Summary; Four very different men become unexpected heroes in winning and ending the war between their kingdom, Volstov, and its enemy, the Ke-Han.
Thanks to its elite Dragon Corps, the capital city of Volstov has all but won the hundred years' war with its neighboring enemy, the Ke-Han. The renegade airmen who fly thecorps's mechanical, magic-fueled dragons are Volstov's greatest weapon. But now one of its members is at the centre of a scandal that may turn the tide of victory. To counter the threat, four ill-assorted heroes must converge to save the kingdom; an exiled magician, a naive country boy, a young student - and the unpredictable ace the flies the city's fiercest dragon, Havemercy.
I'd wanted to get hold of Havemercy ever since I finished Jaida Jones's co-authored fanfiction, The Shoebox Project, of which I have a lot of thoughts on (in a generalized rush; as much as I adore the humor, characterization and James/Lily romance, for some reason I can never warm to the Remus/Sirius pairing). I was curious to see whether published work she was involved in stood well on its own, seeing the work of the other famous fanfiction writer who went onto a published career isn't all that great. (One thing I was wondering was whether the characters - four males - would bear basic resemblance to the four Marauders, the lead characters in the fanfic, seeing that was the big problem with Cassie Clare's writing - Jace/Cassie!Draco/Will are all the same bloody character. I digress, a rant over Cassie Clare is something for another day).
I needn't have worried. Danielle Bennett and Jaida Jones (or, as they are sometimes called, JaiDani), are a terrific pairing, and it's clear that they are debut authors - occasionally the plotting feels a little clumsy - but the prose is wonderful, and each of the four narrators develop clear, defined, original personalities.
Like Shoebox, Havemercy is more character-based than plot-based, and the book unfolds at a leisurely pace, letting readers get to know each character; laddish Rook, studious but unworldly Thom, sophisticated and disgraced gay magician Margrave Royston and naive country boy Hal. The setting switches between the country - where Royston is suffering depression after his betrayal by his ex-lover, and Hal is slowly bringing him out of it - and the Dragon Corps barracks - where Thom is unsuccessfully trying to teach etiquette to the squaddie-like Corps. Myself, I preferred the Rook and Thom dynamic, as well as the ensuing HoYay. (Seriously, is there any project that Jaida Jones is involved in that doesn't involve copious amounts of homoerotic action? Not that I'm complaining). There's some subtle social commentary on the Dragon Corps and how institutionalized soldiers become during and after wartime, and Rook's character, which would've become just plain misogynistic in the hands of lesser writers, is well-handled; there's a moment between him and his dragon, Havemercy, that is one of the most touching in the whole book. Towards the climax of the book, a - fairly overused - reveal to the true nature of Thom and Rook's relationship comes to light, and to give credit to JaiDani, it's handled in a sensitive and relatively cliche-free way.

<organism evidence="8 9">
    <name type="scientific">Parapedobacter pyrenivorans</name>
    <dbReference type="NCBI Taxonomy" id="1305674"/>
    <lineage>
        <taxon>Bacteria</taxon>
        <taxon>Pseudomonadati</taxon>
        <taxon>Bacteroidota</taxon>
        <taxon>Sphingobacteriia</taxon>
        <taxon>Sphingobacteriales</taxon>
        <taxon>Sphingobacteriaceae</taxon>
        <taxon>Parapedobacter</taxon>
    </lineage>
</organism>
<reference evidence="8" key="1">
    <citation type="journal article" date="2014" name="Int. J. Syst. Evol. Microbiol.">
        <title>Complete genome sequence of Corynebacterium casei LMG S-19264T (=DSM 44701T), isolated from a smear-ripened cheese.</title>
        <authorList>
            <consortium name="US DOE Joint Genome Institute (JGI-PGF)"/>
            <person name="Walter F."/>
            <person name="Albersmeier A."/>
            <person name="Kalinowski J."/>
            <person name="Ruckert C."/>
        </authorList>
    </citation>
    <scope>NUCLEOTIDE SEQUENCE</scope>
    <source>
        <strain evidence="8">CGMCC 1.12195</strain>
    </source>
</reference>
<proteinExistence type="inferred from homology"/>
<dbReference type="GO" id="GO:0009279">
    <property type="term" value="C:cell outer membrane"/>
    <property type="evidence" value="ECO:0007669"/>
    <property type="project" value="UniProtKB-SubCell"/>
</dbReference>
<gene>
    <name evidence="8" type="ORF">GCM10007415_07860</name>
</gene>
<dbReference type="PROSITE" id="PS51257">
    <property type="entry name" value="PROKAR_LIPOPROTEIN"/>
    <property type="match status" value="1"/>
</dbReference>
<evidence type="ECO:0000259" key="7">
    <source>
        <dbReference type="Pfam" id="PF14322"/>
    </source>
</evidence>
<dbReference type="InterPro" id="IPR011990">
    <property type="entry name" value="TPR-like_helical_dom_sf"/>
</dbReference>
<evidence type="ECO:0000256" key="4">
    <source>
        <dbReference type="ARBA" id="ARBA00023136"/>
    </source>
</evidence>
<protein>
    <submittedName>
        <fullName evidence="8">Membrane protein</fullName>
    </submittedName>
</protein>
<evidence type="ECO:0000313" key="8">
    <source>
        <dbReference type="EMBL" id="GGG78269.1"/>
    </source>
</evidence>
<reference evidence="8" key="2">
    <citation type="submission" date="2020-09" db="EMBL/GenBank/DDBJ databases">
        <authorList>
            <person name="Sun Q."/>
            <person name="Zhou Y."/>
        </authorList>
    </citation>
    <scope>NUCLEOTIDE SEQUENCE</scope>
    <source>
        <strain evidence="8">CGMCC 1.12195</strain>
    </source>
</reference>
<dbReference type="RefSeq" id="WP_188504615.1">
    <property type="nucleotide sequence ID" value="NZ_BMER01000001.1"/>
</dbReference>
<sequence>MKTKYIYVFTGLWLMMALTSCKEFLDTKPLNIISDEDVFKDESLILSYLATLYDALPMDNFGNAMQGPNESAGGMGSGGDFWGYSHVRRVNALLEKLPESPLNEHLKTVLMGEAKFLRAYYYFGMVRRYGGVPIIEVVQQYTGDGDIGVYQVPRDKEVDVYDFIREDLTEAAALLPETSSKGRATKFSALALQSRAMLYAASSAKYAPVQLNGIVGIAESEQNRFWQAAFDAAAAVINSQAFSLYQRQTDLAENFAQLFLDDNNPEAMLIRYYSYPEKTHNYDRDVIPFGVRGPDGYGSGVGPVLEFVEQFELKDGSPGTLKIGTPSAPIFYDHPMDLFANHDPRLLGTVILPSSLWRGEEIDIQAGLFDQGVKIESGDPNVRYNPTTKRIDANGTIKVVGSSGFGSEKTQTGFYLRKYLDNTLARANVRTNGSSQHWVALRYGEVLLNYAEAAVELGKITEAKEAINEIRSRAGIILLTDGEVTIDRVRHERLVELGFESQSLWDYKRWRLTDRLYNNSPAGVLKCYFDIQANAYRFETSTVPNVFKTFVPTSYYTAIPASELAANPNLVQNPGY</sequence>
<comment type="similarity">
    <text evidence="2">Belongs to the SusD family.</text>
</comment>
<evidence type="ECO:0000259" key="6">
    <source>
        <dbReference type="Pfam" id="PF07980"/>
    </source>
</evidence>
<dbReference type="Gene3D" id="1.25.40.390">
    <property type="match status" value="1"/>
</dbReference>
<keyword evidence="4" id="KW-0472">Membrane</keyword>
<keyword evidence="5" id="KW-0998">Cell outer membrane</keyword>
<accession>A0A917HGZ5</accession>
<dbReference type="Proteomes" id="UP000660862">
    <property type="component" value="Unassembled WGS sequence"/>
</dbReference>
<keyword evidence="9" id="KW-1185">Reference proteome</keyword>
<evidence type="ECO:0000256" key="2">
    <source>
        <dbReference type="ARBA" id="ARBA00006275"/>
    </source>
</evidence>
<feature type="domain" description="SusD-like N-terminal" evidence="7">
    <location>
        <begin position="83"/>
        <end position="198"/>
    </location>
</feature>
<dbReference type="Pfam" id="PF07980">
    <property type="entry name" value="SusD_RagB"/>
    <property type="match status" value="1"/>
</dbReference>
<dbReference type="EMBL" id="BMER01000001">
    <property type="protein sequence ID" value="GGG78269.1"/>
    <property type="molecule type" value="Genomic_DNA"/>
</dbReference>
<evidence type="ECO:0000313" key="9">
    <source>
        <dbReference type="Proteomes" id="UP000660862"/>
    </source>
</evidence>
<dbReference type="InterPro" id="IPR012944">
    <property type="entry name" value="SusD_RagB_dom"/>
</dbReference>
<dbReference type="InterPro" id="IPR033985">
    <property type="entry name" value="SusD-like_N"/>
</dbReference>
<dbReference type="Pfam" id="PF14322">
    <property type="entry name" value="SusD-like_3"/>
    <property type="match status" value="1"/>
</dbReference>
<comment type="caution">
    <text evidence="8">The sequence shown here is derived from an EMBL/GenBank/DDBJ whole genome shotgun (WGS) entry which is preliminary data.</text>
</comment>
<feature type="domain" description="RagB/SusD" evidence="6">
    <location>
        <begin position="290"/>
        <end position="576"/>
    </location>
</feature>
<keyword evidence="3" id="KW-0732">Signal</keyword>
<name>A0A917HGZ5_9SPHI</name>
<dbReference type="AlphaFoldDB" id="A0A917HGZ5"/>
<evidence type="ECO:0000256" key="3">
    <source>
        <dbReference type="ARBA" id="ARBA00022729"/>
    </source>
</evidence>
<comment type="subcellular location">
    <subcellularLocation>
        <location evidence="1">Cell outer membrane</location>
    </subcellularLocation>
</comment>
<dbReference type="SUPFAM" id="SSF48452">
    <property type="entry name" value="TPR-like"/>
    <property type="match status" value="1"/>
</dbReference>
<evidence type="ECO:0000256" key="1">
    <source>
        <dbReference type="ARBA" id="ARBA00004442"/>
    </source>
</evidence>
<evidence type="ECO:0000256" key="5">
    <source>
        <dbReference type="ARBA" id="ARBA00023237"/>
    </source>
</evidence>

I loved the Hal/Royston romance. I'm picky with romances; it's all too easy to fall into common cliches and the like, but JaiDani handle it perfectly; Hal and Royston's descent from friendship, to hidden sexual tension, to fully-fledged romance was gorgeous.
There are some issues with the plotting - the reveal as to what will win the war and save the magicians is secondary to the effects this has on the relationships, and it's clear that the authors were more concerned with writing a character study than a fully-fledged high-fantasy warfare adventure. There's also a notable absence of prominent female characters, although I've heard this is rectified in the third novel. However, with its (mostly) lovable and unique characters, the story works very well, and I really enjoyed reading it. It's a well-crafted story, and for anyone who is sick of common dragon novel tropes and stereotypes, I will highly recommend this novel.
4/5. I had a couple of problems with the pacing, but it was a great story, and I'm looking forward to reading Shadow Magic and Dragon Soul.